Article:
And to be clear, this means that they have to get heat from somewhere. Their patent makes it clear that they’ve figured this out, at least in part, because pages are devoted to getting heat from geothermal or gas turbines as well as having heat exchangers and heat pumps all over the place.

No free lunch. This is thermodynamics. I’ll remind you of British author and scientist C.P. Snow’s version of the three laws:

  • You can’t win (that is, you cannot get something for nothing, because matter and energy are conserved).
  • You can’t break even (you cannot return to the same energy state, because there is always an increase in disorder; entropy always increases).
  • You can’t get out of the game (because absolute zero is unattainable).

Reducing viscosity with heat trades one energy problem for another. That’s thermodynamics for you, a real buzz-killer at energy industry cocktail parties.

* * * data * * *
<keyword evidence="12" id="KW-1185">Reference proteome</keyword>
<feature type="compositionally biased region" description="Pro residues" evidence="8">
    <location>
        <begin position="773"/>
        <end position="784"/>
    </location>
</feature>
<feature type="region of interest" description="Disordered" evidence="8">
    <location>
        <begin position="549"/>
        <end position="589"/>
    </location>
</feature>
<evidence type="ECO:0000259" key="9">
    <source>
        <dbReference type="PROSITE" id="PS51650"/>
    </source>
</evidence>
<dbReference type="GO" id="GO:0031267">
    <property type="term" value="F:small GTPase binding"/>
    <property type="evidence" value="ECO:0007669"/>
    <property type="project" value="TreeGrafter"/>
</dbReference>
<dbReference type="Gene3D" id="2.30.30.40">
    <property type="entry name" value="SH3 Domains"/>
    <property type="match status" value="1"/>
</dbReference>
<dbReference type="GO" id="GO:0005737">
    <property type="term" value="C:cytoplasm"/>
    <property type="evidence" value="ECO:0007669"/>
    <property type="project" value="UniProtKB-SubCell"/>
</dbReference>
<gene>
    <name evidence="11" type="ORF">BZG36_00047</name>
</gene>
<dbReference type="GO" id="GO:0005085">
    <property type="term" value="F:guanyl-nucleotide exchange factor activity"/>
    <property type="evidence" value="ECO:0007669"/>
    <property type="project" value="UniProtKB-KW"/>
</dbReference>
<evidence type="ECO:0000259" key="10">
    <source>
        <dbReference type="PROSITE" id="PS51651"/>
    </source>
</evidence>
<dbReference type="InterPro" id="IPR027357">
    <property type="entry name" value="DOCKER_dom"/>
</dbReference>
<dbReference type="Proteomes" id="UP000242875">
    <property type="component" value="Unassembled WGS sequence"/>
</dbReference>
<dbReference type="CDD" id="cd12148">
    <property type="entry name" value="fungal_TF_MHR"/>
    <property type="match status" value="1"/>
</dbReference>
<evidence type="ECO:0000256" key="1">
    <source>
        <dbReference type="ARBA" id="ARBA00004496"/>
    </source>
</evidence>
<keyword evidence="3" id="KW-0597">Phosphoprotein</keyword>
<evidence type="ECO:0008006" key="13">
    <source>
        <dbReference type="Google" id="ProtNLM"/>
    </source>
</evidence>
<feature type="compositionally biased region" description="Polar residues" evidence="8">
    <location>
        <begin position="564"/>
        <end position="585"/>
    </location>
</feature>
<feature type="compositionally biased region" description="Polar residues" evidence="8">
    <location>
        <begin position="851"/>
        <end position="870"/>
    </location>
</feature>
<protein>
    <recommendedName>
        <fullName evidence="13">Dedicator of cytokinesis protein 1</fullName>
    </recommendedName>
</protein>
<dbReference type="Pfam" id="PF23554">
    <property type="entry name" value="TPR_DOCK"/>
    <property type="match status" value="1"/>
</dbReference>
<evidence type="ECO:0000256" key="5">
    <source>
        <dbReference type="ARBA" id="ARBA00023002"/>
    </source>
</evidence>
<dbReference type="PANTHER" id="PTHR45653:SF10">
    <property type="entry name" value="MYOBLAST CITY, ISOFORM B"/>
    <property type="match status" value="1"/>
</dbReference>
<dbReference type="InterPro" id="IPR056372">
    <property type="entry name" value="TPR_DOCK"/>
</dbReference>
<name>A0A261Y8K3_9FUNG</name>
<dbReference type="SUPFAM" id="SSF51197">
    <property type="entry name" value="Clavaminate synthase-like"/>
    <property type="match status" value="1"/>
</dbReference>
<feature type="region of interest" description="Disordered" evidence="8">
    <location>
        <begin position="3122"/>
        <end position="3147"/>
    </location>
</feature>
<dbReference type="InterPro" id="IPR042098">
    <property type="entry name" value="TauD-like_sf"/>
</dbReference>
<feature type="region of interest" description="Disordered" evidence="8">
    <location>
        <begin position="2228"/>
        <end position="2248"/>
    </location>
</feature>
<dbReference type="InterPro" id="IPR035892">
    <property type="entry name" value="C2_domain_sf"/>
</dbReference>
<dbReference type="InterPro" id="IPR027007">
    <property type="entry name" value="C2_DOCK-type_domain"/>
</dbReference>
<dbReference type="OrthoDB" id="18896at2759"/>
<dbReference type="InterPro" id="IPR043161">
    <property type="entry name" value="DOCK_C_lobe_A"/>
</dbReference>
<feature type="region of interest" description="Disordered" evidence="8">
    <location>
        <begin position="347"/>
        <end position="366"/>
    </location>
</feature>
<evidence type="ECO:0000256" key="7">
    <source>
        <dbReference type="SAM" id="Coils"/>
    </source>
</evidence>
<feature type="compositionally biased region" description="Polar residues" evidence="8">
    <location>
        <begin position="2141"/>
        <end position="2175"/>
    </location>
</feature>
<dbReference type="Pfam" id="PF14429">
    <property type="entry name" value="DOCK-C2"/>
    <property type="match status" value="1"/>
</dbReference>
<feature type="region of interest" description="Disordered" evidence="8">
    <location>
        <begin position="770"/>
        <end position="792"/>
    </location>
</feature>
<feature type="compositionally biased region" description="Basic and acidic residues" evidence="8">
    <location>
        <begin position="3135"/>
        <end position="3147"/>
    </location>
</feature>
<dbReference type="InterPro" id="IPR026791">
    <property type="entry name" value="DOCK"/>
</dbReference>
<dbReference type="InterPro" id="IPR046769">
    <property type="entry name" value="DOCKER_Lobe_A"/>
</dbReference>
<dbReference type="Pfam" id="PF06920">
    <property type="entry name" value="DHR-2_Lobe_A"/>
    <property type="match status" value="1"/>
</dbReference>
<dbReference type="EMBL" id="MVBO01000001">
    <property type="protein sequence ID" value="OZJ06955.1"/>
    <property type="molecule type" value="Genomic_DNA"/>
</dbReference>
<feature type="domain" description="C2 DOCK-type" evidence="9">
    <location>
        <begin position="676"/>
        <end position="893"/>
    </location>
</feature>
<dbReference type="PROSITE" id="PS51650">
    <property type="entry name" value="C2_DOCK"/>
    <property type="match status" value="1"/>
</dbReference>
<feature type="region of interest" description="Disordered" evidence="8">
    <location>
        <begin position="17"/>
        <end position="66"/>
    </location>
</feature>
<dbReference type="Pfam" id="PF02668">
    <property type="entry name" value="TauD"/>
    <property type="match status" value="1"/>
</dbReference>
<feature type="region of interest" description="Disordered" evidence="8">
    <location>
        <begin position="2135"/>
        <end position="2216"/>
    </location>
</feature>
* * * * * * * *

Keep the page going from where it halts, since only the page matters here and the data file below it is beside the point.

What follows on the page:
Is it possible that the firm in question has created a non-viscous colloidal solution with some other fine-milled solid and some additives? Deeply unlikely. Viscosity of a fluid with fine-milled particles is a function mostly of the particles, which have physical mass. In fact, the finer the particles, the greater the viscosity, and the particles need to be really fine in order to be in a colloidal suspension. The properties of liquids are a very well mined field. There are high-density, low-viscosity fluids, but they are things like chloroform, mercury, and bromine. None of those are remotely sensible to use due to their varying degrees of toxicity to humans and most other lifeforms. If they have magically invented a low-viscosity, high-density fluid that isn’t in common use and was cheap, they would be selling it to the drilling industry and possibly picking up a Nobel Prize.